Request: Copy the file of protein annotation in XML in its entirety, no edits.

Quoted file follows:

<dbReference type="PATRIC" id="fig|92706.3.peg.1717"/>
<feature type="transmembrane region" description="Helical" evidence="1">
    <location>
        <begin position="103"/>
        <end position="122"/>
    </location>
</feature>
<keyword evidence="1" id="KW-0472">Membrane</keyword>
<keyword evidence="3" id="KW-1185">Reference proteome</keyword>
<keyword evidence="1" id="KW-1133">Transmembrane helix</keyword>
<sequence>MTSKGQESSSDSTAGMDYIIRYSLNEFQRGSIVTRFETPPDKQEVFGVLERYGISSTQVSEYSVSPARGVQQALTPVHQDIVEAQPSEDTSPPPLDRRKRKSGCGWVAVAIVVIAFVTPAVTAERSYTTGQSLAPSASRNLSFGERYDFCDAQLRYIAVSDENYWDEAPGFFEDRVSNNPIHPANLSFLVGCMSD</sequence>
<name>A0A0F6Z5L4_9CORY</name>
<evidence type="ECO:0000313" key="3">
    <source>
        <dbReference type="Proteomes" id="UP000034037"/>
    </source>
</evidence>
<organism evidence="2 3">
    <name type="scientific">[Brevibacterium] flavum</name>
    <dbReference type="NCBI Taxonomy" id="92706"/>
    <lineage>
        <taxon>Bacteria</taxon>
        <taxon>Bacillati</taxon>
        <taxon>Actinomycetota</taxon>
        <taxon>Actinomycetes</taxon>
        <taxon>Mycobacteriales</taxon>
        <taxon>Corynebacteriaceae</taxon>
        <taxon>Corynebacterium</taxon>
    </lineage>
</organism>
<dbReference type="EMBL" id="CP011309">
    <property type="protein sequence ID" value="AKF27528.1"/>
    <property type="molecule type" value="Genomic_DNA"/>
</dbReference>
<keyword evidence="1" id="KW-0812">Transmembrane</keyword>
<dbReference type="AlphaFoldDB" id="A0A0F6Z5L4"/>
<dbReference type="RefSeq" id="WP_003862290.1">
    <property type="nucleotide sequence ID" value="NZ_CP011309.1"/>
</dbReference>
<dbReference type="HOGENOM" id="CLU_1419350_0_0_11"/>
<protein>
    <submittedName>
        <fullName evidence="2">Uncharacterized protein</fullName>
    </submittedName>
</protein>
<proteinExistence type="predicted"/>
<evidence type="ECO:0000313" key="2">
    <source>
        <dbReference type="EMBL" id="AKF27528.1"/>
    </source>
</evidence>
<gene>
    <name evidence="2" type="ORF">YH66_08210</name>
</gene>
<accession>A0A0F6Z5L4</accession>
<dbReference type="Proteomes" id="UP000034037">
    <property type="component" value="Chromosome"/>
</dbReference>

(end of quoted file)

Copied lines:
<dbReference type="PATRIC" id="fig|92706.3.peg.1717"/>
<feature type="transmembrane region" description="Helical" evidence="1">
    <location>
        <begin position="103"/>
        <end position="122"/>
    </location>
</feature>
<keyword evidence="1" id="KW-0472">Membrane</keyword>
<keyword evidence="3" id="KW-1185">Reference proteome</keyword>
<keyword evidence="1" id="KW-1133">Transmembrane helix</keyword>
<sequence>MTSKGQESSSDSTAGMDYIIRYSLNEFQRGSIVTRFETPPDKQEVFGVLERYGISSTQVSEYSVSPARGVQQALTPVHQDIVEAQPSEDTSPPPLDRRKRKSGCGWVAVAIVVIAFVTPAVTAERSYTTGQSLAPSASRNLSFGERYDFCDAQLRYIAVSDENYWDEAPGFFEDRVSNNPIHPANLSFLVGCMSD</sequence>
<name>A0A0F6Z5L4_9CORY</name>
<evidence type="ECO:0000313" key="3">
    <source>
        <dbReference type="Proteomes" id="UP000034037"/>
    </source>
</evidence>
<organism evidence="2 3">
    <name type="scientific">[Brevibacterium] flavum</name>
    <dbReference type="NCBI Taxonomy" id="92706"/>
    <lineage>
        <taxon>Bacteria</taxon>
        <taxon>Bacillati</taxon>
        <taxon>Actinomycetota</taxon>
        <taxon>Actinomycetes</taxon>
        <taxon>Mycobacteriales</taxon>
        <taxon>Corynebacteriaceae</taxon>
        <taxon>Corynebacterium</taxon>
    </lineage>
</organism>
<dbReference type="EMBL" id="CP011309">
    <property type="protein sequence ID" value="AKF27528.1"/>
    <property type="molecule type" value="Genomic_DNA"/>
</dbReference>
<keyword evidence="1" id="KW-0812">Transmembrane</keyword>
<dbReference type="AlphaFoldDB" id="A0A0F6Z5L4"/>
<dbReference type="RefSeq" id="WP_003862290.1">
    <property type="nucleotide sequence ID" value="NZ_CP011309.1"/>
</dbReference>
<dbReference type="HOGENOM" id="CLU_1419350_0_0_11"/>
<protein>
    <submittedName>
        <fullName evidence="2">Uncharacterized protein</fullName>
    </submittedName>
</protein>
<proteinExistence type="predicted"/>
<evidence type="ECO:0000313" key="2">
    <source>
        <dbReference type="EMBL" id="AKF27528.1"/>
    </source>
</evidence>
<gene>
    <name evidence="2" type="ORF">YH66_08210</name>
</gene>
<accession>A0A0F6Z5L4</accession>
<dbReference type="Proteomes" id="UP000034037">
    <property type="component" value="Chromosome"/>
</dbReference>